Nasrallah's blunder

Amir Taheri: WELL, what do you know: What was presented as a "Great Strategic Divine Victory" only a week ago is now beginning to look more like a costly blunder. And the man who is making the revisionist move is the same who made the original victory claim: Sheik Hassan Nasrallah, secretary-general of the Lebanese branch of Hezbollah. In a TV interview in Beirut Sunday, Nasrallah admitted second thoughts about the wisdom of capturing the two Israeli soldiers, an incident that triggered the war: "The party leadership never expected a response on such an unprecedented scale and volume [by Israel]," he said. "Had we known that what we did would lead to this, we would certainly not have embarked upon it." For a roundabout way of eating humble pie, this was not bad for a man whom Western media have portrayed as the latest Arab folk hero or even (as one U.S. weekly put it) a new Saladin. Why did Nasrallah decide to change his unqualified claim of victory int

Return from Pakistan blocked for relatives of terror suspects

NY Times: Federal authorities have prevented two relatives of a father and son convicted recently in a terrorism-related case from returning home to California from Pakistan unless they agree to be interviewed by the F.B.I. It is unclear whether the men, Muhammad Ismail, 45, and his son Jaber, 18, have a direct connection to the terrorism case or if they have been caught up in circumstance. ... The United States attorney, McGregor W. Scott, reiterated a comment he had made to The San Francisco Chronicle, which reported Saturday about the Ismails’ troubles. “They’ve been given the opportunity to meet with the F.B.I. over there and answer a few questions, and they’ve declined to do that,” Mr. Scott said through a spokeswoman, Mary Wenger. The Ismails live in Lodi, Calif., a small farming town south of Sacramento, where their relatives Umer Hayat and his son, Hamid, were arrested last summer as part of what federal prosecutors said was an investigation into terrorist links. ... Th

Rumsfeld faults enemy media manipulation

AP /NY Times: Defense Secretary Donald H. Rumsfeld said Monday he is deeply troubled by the success of terrorist groups in ''manipulating the media'' to influence Westerners. ''That's the thing that keeps me up at night,'' he said during a question-and-answer session with about 200 naval aviators and other Navy personnel at this flight training base for Navy and Marine pilots. Rumsfeld was asked whether the criticism he draws as Pentagon chief and a leading advocate of the war in Iraq is an impediment to performing his job. He said it was not and he knows from history that wars are normally unpopular with many Americans. ''I expect that,'' he said. ''I understand that.'' ''What bothers me the most is how clever the enemy is,'' he continued, launching an extensive broadside at Islamic extremist groups which he said are trying to undermine Western support for the war on terror. ''They are activel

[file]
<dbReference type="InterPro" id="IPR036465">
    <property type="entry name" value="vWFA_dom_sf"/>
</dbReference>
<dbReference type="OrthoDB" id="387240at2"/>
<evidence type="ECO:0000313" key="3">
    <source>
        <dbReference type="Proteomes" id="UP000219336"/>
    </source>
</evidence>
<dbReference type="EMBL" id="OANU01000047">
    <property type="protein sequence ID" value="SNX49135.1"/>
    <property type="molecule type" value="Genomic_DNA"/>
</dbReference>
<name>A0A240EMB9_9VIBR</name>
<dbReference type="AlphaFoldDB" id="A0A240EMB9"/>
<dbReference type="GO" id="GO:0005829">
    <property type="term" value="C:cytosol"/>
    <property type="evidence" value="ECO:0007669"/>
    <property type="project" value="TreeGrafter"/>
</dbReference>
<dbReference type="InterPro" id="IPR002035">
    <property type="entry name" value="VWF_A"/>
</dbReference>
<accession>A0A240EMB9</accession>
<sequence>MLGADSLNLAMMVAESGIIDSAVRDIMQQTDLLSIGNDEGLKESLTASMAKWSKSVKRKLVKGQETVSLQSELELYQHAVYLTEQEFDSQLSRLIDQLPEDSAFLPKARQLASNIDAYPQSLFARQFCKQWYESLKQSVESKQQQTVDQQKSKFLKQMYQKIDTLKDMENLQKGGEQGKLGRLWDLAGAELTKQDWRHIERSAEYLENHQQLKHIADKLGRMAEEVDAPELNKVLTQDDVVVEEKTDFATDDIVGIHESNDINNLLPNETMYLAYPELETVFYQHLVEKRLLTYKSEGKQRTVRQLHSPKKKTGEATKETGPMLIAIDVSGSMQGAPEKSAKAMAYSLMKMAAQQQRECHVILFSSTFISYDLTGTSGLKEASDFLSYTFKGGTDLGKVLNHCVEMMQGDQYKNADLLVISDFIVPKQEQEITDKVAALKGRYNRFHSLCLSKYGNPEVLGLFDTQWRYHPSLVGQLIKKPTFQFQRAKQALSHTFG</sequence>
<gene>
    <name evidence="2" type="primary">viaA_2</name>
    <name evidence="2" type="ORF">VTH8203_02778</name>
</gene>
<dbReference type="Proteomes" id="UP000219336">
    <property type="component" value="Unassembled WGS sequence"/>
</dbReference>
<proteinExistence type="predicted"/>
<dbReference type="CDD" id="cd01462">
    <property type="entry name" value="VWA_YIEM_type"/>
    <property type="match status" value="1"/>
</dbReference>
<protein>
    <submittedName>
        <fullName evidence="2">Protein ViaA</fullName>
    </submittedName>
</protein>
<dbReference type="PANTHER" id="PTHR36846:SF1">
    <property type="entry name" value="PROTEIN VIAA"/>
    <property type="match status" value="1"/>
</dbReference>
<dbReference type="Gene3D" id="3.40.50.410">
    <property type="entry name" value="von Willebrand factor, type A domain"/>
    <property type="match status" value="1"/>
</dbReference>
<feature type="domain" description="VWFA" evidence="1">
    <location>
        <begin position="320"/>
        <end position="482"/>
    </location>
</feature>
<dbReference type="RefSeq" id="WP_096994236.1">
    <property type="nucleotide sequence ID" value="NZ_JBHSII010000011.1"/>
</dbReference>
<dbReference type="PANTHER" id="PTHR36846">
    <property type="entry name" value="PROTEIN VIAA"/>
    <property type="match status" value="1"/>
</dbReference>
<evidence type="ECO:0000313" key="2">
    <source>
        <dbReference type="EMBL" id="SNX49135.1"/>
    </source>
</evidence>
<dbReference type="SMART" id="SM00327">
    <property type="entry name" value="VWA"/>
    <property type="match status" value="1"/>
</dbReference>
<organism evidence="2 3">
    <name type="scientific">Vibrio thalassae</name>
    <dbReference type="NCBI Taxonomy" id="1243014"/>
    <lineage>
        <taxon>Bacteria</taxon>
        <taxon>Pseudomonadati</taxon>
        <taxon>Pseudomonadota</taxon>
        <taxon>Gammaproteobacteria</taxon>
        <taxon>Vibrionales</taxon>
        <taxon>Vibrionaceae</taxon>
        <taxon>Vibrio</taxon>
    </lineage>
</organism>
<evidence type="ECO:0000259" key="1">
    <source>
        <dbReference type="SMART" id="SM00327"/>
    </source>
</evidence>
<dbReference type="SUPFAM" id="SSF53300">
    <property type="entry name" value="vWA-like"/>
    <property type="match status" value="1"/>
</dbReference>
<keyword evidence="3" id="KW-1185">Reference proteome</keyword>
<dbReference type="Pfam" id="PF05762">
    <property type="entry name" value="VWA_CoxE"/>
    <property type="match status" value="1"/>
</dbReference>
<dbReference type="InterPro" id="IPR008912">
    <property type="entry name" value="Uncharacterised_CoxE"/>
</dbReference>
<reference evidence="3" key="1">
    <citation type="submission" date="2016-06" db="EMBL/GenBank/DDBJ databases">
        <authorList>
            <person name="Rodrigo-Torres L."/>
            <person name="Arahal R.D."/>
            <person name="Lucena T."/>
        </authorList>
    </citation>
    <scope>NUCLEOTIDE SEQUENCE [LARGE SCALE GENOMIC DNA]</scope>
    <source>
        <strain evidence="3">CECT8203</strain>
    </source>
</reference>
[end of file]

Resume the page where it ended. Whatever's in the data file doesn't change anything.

Virgina Jihadis' CAIR & St. Louis connection

Gateway Pundit has more information on this story from the weekend. ... CAIR Communications Specialist and AK47 packing Randall ("Ismail") Royer , an American convert to Islam and St. Louis native, was earlier sentenced for his role in the terror plot. Royer was more than just your average communications specialist for CAIR, as Daniel Pipes wrote about back in 2003.... ... Check out the Pipes piece and the pictures at the Gateway Pundit link above. It adds some context and detail to the earlier story. Perhaps this case explains why CAIR settled its libel claim against Andrew Whitehead earlier this year. CAIR had claimed that allegations of ties to terrorism were libelous.

The "Hubris" files

Byron York takes a look at the new book about the Plame flameout by David Corn and Michael "Koran in the Krapper" Isikoff. It turns out that this story is mostly a big never mind. ... No one in the press corps knew it at the time, but if a newly published account of the CIA-leak case is accurate, Powell knew much, much more than he let on during that session with the press. Two days earlier, according to Hubris , the new book by the Nation ’s David Corn and Newsweek ’s Michael Isikoff, Powell had been told by his top deputy and close friend Richard Armitage that he, Armitage, leaked the identity of CIA employee Valerie Plame to columnist Robert Novak. Armitage had, in other words, set off the CIA-leak affair. At the time, top administration officials, including President Bush, were vowing to “get to the bottom” of the matter. But Armitage was already there, and he told Powell, who told top State Department officials, who told the Justice Department. From the first week of O

Fast women

The fighter chicks and their F-16's have a site with several photo links too. I feel safer.

How the media supports terrorism in the middle east

Michael Totten: ... “Lots of Qassams hit this city,” Shika said. “Most people killed by the Qassams live here.” “How many rockets are hitting the city right now?” I said. “Not as many today,” he said. “Because of the war in Lebanon.” “What does Lebanon have to do with it?” I said. “All the journalists forgot about us during the Lebanon war. So the terrorists are waiting for the media to come back before firing rockets again. They don’t want to waste those they have.” ... In Iraq the enemy makes militarily insignificant attacks on non combatants in order to get media coverage. It appears that the media is a central character in the Palestinian strategy too. Then there are the media hoaxes they perpetrate.

Anti tank weapon scorecard

Strategy Page: ... Hizbollah fired some 500 ATGMs, and scored hits on about fifty Israeli armored vehicles. Not all the ATGMs were fired at armored vehicles, and about a third of them appeared to have been used against Israeli infantry.... ... The Israelis had over a thousand armored vehicles in Lebanon, and five percent of them were hit. It hurt, but the ATGMs did not stop the Israelis, or even slow them down much. A little perspective on the effectiveness of Hezballah's favored tactic for stopping the Israeli offensive. It appears the Isaelis did a better job of stopping themselves than the Hezzies did in attacking their forces.